Small Renal Tumors Treatable with Radiofrequency Ablation

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Int J Urol. 2006;13:1375-1379

 

Radiofrequency ablation (RFA) of small renal tumors is a promising alternative to surgery, investigators in Poland report.

 

A team led by Marek Salagierski, MD, of the Medical University of Lodz, analyzed 45 percutaneous ultrasound-guided RFA procedures in 42 selected patients (mean age 68 years) with renal tumors who either had contraindications to surgery or had a solitary kidney. The patients had an average tumor diameter of 37.5 mm. The average follow-up was 14 months (range 3-36 months).

 

A total absence of contrast enhancement was observed for 42 tumors (93%) following initial RFA and in the remaining three tumors after a second RFA. To date, all patients are alive, and none have experienced local recurrences, although one patient experienced metastasis to an ipsilateral adrenal gland. That gland was removed. Only four of the 45 procedures were associated with complications; no complications occurred following ablation of renal tumors smaller than 35 mm in diameter.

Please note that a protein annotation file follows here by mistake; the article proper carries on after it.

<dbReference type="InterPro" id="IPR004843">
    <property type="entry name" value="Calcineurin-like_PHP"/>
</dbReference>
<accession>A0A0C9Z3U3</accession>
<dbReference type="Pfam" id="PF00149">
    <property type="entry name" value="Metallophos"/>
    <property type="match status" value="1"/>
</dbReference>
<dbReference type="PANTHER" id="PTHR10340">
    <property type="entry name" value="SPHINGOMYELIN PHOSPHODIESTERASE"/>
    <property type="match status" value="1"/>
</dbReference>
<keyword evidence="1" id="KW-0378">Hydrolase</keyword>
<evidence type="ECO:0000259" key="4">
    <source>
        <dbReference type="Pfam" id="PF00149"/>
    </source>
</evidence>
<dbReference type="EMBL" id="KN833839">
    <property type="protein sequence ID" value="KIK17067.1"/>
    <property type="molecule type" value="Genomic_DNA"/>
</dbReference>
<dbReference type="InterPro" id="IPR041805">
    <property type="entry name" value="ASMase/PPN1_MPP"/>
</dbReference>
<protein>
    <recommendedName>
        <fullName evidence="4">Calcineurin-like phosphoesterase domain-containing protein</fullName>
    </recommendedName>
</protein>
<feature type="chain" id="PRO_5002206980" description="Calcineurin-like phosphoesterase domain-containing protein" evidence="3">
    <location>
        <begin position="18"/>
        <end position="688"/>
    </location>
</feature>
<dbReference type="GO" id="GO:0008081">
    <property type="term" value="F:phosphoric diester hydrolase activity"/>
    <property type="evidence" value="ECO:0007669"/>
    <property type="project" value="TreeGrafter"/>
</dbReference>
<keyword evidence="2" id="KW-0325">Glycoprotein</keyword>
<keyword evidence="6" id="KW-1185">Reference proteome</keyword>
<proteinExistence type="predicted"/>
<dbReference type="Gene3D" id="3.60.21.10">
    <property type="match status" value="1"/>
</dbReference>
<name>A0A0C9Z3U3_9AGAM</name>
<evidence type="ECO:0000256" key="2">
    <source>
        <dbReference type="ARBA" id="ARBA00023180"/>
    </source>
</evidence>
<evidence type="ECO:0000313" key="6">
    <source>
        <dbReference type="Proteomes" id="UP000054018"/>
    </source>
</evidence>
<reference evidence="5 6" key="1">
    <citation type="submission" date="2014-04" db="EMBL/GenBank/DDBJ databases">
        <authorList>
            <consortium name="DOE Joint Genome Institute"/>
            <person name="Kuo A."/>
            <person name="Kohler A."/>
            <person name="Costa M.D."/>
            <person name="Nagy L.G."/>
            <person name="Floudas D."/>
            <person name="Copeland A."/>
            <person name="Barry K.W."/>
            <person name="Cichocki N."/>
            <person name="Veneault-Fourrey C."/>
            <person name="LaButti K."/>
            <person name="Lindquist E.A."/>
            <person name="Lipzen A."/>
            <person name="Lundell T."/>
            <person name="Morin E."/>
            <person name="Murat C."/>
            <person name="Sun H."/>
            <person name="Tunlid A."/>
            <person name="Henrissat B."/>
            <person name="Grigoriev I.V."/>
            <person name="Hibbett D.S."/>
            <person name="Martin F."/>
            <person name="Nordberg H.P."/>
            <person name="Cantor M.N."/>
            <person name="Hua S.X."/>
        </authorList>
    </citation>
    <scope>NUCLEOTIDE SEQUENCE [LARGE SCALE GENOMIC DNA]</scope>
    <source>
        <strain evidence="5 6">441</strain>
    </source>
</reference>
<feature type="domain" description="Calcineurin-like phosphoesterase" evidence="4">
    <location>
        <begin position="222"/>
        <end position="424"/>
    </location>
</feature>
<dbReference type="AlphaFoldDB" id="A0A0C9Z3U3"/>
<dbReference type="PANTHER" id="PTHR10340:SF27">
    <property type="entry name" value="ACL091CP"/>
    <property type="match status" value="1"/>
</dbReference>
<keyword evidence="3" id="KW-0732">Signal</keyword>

“Radiofrequency ablation gives a chance for patients who are not suitable for surgery to recover from kidney malignancies,” the authors wrote, noting that complications are infrequent and the procedure is well tolerated, safe, and can be successfully repeated in case of incomplete tumor destruction.

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